Autoimmune Diseases

Autoimmune Diseases develop when the body's immune system doesn't recognize its own normal tissues and attacks and eliminates them as if they were strangers. Regardless of not understanding the main cause of these illnesses, which can have an impact on a number of internal organs, it's considered in some instances they're brought on by contact with microorganisms and or drugs, particularly in people who have an inherited predisposition to this kind of pathology




Typically, the immune system responds just to antigens from unfamiliar or dangerous substances, never to antigens from the person's very own tissues. Even so, the defense mechanisms at times neglects to decode the body's cells and generates:

1) antibodies (called auto antibodies)or

2) immune cells that concentrate on and attack specific cellular material or tissues from the human body.

This reaction is known as an autoimmune reaction. It leads to inflammation and damaged tissues




The signs and symptoms of Autoimmune Diseases are based on the non-functioning in the internal organs or tissues impacted. In addition, amongst regular and wide-spread warning signs are: tiredness and reduced energy, fainting and vertigo. Diagnosing is determined from blood exams as well as other tests, which reveal the degree of loss in function in the particular organ. Counting of white blood cells can, for instance, suggest that the amount of these cells was lowered. The quantities of particular antibodies and also other protein in the blood are unusually high.



There is no cure for Autoimmune Diseases. Thyroid gland hormones therapy, insulin shots or health supplements of other forms, may be required to alleviate symptoms depending on the disease. In pathologies impacting the blood, transfusion may be needed. In pathologies impacting on the bone tissues, joint parts or muscular tissues, are sometimes needed to take actions to assist in mobility, or any other capabilities. The signs are frequently managed by recommending corticosteroids, even though these drug treatments result in some adverse reactions, including osteoporosis (reduction in density and bone strength ), appearance of bruises, as well as inclination towards microbial infection, diabetic issues, and higher blood pressure level. In the treating of these pathologies, agents immunosuppressive may be used (prescription drugs that lessen the activity of your immunity process).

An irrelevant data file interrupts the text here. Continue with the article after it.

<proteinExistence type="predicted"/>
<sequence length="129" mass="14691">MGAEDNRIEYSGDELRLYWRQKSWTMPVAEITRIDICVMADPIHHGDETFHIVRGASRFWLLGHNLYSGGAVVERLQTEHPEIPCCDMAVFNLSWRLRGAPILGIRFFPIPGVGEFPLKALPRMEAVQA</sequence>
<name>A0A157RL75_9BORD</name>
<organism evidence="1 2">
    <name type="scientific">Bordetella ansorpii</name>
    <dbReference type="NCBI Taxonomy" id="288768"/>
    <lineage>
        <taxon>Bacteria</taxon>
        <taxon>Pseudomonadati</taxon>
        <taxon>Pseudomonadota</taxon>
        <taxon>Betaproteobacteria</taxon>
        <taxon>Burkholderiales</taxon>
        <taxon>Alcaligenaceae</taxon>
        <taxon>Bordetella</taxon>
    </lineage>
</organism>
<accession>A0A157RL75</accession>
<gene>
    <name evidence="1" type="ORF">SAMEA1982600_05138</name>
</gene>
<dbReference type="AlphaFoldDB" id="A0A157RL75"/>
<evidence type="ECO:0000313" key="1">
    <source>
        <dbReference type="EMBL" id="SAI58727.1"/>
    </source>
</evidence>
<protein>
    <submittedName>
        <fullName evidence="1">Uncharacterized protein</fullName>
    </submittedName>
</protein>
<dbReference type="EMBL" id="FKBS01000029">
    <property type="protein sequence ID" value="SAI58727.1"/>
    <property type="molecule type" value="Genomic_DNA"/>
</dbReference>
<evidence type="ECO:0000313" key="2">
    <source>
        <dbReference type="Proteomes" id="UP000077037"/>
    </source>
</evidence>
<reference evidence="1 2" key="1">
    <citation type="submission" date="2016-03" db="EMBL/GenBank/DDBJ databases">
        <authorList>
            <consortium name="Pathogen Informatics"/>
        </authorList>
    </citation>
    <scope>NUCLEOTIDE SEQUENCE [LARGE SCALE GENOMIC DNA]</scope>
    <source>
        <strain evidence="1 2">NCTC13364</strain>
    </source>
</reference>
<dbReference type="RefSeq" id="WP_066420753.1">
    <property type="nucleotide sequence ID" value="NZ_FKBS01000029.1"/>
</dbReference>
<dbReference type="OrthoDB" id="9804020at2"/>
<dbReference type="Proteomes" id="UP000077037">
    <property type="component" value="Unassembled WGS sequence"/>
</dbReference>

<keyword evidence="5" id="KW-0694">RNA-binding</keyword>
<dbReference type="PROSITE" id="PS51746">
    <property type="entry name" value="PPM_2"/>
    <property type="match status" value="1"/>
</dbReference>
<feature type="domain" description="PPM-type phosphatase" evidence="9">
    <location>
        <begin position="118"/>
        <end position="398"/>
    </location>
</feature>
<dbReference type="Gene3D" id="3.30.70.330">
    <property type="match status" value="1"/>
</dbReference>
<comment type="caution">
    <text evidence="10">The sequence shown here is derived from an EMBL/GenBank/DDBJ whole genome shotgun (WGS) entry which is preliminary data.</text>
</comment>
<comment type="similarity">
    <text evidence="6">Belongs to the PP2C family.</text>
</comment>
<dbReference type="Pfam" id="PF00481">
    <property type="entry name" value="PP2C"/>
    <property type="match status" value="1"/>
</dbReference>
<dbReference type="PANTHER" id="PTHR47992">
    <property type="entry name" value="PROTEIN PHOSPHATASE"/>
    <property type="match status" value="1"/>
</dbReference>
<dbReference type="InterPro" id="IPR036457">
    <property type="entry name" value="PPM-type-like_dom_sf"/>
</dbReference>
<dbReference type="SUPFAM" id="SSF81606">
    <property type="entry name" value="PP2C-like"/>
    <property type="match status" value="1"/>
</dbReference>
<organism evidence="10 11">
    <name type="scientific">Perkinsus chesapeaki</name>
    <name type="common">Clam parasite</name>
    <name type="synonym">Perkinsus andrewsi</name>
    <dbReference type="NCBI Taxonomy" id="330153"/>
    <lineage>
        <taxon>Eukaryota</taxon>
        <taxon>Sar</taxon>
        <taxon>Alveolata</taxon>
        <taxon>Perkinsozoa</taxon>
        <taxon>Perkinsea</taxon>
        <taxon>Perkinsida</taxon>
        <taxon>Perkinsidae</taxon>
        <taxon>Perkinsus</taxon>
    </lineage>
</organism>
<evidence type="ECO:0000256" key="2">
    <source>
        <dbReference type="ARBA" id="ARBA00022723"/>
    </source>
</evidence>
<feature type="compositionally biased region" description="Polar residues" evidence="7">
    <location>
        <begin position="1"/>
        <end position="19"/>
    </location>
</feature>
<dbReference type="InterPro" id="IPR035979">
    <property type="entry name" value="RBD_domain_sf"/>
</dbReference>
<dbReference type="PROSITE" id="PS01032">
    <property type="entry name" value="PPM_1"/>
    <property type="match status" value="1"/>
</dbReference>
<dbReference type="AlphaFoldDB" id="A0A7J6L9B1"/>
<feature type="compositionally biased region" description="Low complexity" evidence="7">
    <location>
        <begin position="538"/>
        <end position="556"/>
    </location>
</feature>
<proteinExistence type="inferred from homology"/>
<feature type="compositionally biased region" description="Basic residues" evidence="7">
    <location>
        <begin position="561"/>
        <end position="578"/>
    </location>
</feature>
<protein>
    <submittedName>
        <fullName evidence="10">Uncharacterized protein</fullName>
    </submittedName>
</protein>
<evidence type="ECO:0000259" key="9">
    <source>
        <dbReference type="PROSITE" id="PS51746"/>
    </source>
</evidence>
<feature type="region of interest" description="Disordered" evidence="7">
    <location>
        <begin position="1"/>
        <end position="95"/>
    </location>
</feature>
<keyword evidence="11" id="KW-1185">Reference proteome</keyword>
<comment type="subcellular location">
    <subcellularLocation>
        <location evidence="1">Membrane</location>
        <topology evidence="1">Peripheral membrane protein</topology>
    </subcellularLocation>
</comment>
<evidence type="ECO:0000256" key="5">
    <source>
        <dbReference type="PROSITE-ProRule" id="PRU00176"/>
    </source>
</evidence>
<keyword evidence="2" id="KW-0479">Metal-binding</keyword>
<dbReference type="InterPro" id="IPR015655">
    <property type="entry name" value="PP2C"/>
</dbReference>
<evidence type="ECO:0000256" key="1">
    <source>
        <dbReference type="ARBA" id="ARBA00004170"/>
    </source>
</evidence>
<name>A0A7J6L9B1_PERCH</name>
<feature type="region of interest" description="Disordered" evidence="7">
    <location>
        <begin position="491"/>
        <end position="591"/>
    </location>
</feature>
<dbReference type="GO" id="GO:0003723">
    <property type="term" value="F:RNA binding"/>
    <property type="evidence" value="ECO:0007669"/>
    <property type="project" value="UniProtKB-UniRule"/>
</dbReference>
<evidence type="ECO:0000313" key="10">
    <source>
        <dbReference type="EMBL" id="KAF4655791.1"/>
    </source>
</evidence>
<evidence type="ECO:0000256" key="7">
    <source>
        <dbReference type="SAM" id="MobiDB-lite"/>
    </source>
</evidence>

Some Autoimmune Diseases:




Rheumatoid arthritis leads to the damage of articular cartilage due to malfunctioning of the immune system, which causes deformities of joints. Rheumatoid arthritis is caused by excess of leukocytes infiltration. The feet and hands are the most affected areas.


•Multiple sclerosis arises when the T lymphocytes destroy the myelin sheath of neurons. Thus, the axons is discovered, disturbing the nervous impulse dissemination which, in healthful individuals, happens involving Ranvier nodes, leading to significant alterations in the transmission of nervous impulses.


•Lupus: those that have Lupus illness build antibodies that respond in opposition to their very own normal cells, and will impact the renal system, joint parts, skin as well as other internal organs.


•Psoriasis: long-term and not curable sickness, pores and skin hyper-proliferative, of not known cause. Shows up itself with inflammation on skin cells, causing exaggerated enhance of their production that builds up on the exterior developing reddish colored boards of silvery or whitish scaling. The local defense system, formed by T lymphocytes, is activated as if the skin region had been assaulted. Consequently, it produces mediator chemicals from the inflammation known as cytokines that increase the pace of proliferation of skin cells.


•Hashimoto's thyroiditis or chronic lymphocytic thyroiditis: it is an autoimmune disease and it is the most common form of thyroiditis, where the individual's antibodies fight thyroid gland cells . From a physical standpoint, antibodies produce a steady damage of follicles within the thyroid. Still, thyroiditis is usually diagnosed medically by blood examination, searching for the existence of these antibodies. The disease begins with a painless thyroid increase or with a feeling of fullness in the neck also not painful to palpation. It is common for sufferers with Hashimoto's thyroiditis to possess other endrocrine system issues for example autoimmune diseases.